Dolly De Leon in Triangle of Sadness

Dolly De Leon Triangle Of Sadness

It’s rare that a film’s star emerges so late in its runtime, but that’s how it is with Dolly de Leon in Triangle of Sadness. For the first two parts of the movie, she is the largely unseen (by design) Filipina toilet manager of a luxury yacht, but this all changes when, around the 90-minute mark, the ship is attacked by pirates, leaving a handful of the cruise’s staff and wealthy guests to wash up on a nearby island. In this fresh context where bank balances hold no weight, Abigail’s lack of a silver spoon becomes her defining advantage, as she is the only one with enough practical life experience to survive on the island.

That upending of the social hierarchy doesn’t happen by accident: we watch de Leon bring this new pecking order to life in one deft, gratifying move during a tense scene revolving around an octopus dinner, in which another member of the yacht’s staff demands she behave as if she’s still on the clock. Abigail isn’t just a heroic cipher for social revolution, though — she is a genuinely psychologically engaging character in her own right. Consider the film’s knife-edge ending: with a conflicted expression and a tentative pause, de Leon conveys the clash between Abigail’s still-ticking moral compass and her atavistic urges to preserve her newfound spot at the top of the heap. It’s a fascinating, make-of-it-what-you-will performance on which the entire film hinges. (Farah Cheded)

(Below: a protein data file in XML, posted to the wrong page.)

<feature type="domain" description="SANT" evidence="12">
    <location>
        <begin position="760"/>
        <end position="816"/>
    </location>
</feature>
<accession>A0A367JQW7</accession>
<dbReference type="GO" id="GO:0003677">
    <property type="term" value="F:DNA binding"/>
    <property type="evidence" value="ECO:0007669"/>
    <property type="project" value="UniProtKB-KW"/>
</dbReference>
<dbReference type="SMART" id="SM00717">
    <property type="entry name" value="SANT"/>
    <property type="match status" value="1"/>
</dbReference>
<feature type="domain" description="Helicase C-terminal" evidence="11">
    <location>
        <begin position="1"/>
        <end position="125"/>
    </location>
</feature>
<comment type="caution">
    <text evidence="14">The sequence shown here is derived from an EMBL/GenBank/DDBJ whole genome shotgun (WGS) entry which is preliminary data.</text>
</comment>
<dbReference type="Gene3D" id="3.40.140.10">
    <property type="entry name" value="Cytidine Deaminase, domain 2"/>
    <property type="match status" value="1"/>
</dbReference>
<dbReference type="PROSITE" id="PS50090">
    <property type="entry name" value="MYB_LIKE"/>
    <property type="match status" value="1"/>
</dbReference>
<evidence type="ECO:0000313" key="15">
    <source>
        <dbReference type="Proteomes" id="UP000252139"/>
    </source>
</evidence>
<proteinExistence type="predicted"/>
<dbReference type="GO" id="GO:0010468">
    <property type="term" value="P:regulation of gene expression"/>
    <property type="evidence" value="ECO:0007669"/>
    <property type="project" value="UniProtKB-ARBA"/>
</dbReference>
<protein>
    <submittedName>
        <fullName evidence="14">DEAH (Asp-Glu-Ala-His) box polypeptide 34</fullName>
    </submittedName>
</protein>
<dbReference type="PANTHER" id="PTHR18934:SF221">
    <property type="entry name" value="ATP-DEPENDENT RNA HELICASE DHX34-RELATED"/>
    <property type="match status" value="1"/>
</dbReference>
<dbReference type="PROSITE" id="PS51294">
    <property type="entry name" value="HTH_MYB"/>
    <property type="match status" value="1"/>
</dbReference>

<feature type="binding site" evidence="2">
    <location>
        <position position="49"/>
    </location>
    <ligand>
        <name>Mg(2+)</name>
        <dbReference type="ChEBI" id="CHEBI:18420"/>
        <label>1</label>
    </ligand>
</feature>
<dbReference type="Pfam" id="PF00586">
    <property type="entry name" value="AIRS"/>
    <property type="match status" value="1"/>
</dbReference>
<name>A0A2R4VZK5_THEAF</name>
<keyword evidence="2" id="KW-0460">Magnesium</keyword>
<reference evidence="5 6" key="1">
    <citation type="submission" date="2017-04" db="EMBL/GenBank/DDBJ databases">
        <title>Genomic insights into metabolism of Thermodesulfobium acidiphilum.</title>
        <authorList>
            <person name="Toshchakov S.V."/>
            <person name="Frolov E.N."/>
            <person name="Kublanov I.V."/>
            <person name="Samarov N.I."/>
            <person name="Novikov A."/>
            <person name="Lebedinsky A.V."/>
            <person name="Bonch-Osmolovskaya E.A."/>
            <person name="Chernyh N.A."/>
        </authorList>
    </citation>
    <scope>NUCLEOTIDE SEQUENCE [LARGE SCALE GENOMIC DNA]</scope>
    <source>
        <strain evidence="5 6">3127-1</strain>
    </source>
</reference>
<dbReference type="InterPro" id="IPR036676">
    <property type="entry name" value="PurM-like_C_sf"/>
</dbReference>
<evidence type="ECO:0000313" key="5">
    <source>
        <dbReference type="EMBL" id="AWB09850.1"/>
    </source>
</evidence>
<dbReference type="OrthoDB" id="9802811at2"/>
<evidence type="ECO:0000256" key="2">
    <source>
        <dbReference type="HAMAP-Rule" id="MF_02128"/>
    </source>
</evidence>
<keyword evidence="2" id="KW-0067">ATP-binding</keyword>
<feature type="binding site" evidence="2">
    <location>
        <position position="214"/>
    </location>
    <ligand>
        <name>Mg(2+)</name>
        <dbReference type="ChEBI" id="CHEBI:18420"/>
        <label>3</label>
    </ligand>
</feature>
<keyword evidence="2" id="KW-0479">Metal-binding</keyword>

Frankie Corio in Aftersun

Frankie Corio had never acted before she was cast as 11-year-old Sophie in Charlotte Wells’ Aftersun, but it hardly seems like she’s acting at all here. Her performance evokes the fierce vitality and wonder of childhood, and yet, through her, we’re also reminded of the traumatic widening of one’s inner world that takes place during the slide into adolescence: burgeoning romantic interests, stormier emotions — and, with them, a clearer view of the people around you. It’s an extraordinarily natural-seeming turn, even more so given her chemistry with a devastating Paul Mescal (who plays Sophie’s troubled young father, Calum), which is as familiar and teasing as you might expect of a real-life father-daughter duo who have less than 20 years between them.